A new study found that those seniors living in public housing fare poorly and suffer more from fatigue and chronic, related conditions than those in other community dwellings.
The study in the winter issue of the journal Ethnicity & Disease
confirms that older adults living in public housing owned by government are twice as likely - 57.3 percent vs. 26.9 percent - to report fair or poor health compared to those with no public housing experience.
Investigators analyzed multiple, simultaneously occurring symptoms of the nation''s poorest and most at-risk individuals, said lead author Pamela Parsons, Ph.D., at Virginia Commonwealth University.
The findings are but a snapshot of those in public housing, said the study''s research team. Such information might aid future innovations in public housing development to meet the needs of this growing segment of society.
In 2002, the AARP Public Policy Institute found that more than 2 million older adults live in publicly subsidized rental housing.
"The real issue is: How can we provide better care and services for these elders?" said Parsons, a nurse practitioner whose area of specialization focuses on frail elders aging in place in public housing.
Study participants included more than 16,000 individuals age 50 and older in the Health and Retirement Study. In 2006, they responded to interview questions on housing status, the state of their health and their functioning - how well they performed activities of daily living and mobility. Fatigue, cardiac conditions, stroke, hypertension, diabetes, arthritis and psychiatric problems were more prevalent among elders living in public housing.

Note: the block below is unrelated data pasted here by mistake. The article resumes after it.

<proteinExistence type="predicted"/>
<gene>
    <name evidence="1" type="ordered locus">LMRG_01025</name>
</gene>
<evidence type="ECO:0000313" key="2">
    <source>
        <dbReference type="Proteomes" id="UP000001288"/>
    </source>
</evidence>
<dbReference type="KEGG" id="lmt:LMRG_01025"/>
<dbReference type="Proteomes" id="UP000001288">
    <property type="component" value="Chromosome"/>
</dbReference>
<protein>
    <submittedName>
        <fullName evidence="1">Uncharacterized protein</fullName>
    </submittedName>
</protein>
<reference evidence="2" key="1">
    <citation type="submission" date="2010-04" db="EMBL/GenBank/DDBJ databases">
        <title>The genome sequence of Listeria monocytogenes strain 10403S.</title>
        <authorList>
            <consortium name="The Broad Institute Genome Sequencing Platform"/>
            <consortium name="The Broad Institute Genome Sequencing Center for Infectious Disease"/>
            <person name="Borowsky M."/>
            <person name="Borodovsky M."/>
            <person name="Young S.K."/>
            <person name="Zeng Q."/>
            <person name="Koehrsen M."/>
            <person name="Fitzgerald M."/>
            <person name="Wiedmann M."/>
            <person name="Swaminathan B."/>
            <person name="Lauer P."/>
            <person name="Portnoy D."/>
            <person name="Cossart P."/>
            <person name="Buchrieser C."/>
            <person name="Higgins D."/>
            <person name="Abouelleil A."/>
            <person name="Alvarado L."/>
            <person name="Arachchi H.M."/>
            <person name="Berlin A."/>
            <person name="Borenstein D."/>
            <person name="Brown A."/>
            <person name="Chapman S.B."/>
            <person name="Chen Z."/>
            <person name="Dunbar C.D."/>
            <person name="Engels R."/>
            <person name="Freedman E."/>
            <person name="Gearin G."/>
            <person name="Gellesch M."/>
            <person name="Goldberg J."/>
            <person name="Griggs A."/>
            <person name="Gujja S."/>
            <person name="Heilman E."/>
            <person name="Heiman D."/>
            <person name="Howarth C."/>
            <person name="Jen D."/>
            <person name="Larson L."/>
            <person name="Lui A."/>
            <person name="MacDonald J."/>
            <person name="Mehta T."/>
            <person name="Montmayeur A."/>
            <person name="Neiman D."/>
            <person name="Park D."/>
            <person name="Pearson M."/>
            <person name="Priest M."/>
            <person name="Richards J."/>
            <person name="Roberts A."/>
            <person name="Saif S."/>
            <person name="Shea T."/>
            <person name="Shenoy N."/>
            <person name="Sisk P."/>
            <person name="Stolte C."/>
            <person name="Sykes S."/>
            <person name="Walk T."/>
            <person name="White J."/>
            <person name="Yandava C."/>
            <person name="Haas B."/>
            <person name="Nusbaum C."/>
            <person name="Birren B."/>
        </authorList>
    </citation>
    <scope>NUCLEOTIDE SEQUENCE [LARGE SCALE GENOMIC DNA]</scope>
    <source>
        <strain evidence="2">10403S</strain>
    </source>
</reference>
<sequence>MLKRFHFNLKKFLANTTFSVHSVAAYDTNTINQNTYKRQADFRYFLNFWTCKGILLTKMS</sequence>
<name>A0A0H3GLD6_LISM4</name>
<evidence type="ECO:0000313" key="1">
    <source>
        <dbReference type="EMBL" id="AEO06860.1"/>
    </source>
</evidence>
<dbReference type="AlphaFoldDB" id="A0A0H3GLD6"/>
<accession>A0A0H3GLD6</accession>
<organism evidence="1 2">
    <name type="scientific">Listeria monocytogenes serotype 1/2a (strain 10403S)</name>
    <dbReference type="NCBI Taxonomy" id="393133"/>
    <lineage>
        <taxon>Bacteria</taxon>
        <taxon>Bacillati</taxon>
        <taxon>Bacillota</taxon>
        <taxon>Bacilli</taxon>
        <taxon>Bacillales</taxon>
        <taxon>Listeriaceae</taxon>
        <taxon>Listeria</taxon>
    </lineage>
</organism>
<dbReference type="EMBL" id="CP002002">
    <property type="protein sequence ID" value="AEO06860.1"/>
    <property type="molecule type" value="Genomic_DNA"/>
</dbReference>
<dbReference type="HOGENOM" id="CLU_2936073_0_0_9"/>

Simply having access to more specific information could ultimately help improve necessary support mechanisms for older adults, said Parsons.
"Legislators need data to change and create policies that help people age in place," she said.
The cost of private-pay assisted living is prohibitive, Parsons said. "Frail elderly fear moving to a higher level of care and losing independence. Many are very functionally compromised, with low health literacy. We can''t eradicate chronic illness, but we can minimize symptoms and improve quality of life."
Not surprisingly, the existence of chronic, multiple symptoms is a catalyst for decline in elders'' health status over time, Parsons said.
"As a society, we have difficulty determining how to deal with increased life span overall, most evident in populations that are poor and frail," said Stephen Bartels, M.D., a professor of psychiatry and of community and family medicine at Dartmouth Medical School.
The experience of aging in the community setting should not include having to transfer from one facility to another, based upon the older adult''s need, Bartels said.
"Those in senior housing have modest, minimal access to resources. Our current system of care is biased toward nursing homes, settings appropriate for people who need nursing," Bartels said. "But options are limited for those with chronic conditions in lower socioeconomic settings."
Ethnicity & Disease
is a quarterly medical journal studying the ethnic patterns of disease. For more information, contact firstname.lastname@example.org
or visit http://www.ishib.org/ED_index.asp
Parsons PL, et al. Subsidized housing not subsidized health: health status and fatigue among elders in public housing and other community settings. Ethn Dis